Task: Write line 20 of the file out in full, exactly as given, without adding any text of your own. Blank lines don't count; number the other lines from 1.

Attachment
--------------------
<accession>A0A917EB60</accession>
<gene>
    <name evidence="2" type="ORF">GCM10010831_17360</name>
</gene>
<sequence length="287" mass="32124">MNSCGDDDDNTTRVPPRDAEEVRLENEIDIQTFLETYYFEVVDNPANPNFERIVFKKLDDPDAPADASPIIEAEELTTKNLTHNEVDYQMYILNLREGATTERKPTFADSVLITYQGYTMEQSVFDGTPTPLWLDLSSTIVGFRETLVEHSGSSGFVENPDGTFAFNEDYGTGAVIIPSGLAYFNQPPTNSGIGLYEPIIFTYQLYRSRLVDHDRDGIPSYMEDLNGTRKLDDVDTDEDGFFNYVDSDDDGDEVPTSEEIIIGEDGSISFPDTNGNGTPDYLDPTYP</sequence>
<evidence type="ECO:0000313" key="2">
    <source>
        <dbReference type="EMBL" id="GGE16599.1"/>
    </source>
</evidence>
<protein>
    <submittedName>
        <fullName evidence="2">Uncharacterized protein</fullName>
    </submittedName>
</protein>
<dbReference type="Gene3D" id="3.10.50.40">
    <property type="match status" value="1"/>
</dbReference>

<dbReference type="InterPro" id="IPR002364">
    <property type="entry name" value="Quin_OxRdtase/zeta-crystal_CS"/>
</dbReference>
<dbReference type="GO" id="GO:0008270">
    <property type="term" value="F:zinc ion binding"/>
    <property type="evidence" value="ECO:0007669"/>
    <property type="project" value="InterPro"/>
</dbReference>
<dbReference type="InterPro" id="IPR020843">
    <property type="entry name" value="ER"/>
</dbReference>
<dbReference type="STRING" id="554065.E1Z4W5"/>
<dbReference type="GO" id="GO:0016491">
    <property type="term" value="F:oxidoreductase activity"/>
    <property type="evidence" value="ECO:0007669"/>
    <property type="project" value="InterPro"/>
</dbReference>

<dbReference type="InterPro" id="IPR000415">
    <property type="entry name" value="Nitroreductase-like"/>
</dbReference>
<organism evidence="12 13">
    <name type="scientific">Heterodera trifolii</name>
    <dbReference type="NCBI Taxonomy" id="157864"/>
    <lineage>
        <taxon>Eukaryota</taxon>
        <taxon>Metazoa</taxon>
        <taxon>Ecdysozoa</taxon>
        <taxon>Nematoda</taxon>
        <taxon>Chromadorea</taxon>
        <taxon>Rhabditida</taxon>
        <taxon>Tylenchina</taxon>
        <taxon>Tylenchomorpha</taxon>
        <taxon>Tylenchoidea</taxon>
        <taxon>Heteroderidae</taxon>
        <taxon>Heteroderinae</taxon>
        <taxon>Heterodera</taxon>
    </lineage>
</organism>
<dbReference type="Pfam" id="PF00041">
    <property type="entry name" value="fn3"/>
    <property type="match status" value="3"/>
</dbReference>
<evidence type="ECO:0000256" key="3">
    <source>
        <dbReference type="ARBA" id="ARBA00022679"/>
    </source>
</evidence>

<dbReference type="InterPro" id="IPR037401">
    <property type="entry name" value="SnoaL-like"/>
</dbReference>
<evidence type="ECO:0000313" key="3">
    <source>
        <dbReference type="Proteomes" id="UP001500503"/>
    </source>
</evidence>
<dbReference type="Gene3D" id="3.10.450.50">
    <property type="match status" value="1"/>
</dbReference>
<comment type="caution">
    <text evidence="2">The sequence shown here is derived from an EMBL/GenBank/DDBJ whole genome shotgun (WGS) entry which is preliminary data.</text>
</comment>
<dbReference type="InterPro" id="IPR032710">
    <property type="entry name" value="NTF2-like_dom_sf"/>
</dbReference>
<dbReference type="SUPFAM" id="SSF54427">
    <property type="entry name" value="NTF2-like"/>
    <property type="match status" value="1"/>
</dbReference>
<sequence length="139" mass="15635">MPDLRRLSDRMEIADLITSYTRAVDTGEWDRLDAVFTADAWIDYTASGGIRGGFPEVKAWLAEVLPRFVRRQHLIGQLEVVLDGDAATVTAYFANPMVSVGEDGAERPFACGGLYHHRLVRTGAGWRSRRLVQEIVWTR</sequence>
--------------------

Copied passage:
    <property type="entry name" value="Quin_OxRdtase/zeta-crystal_CS"/>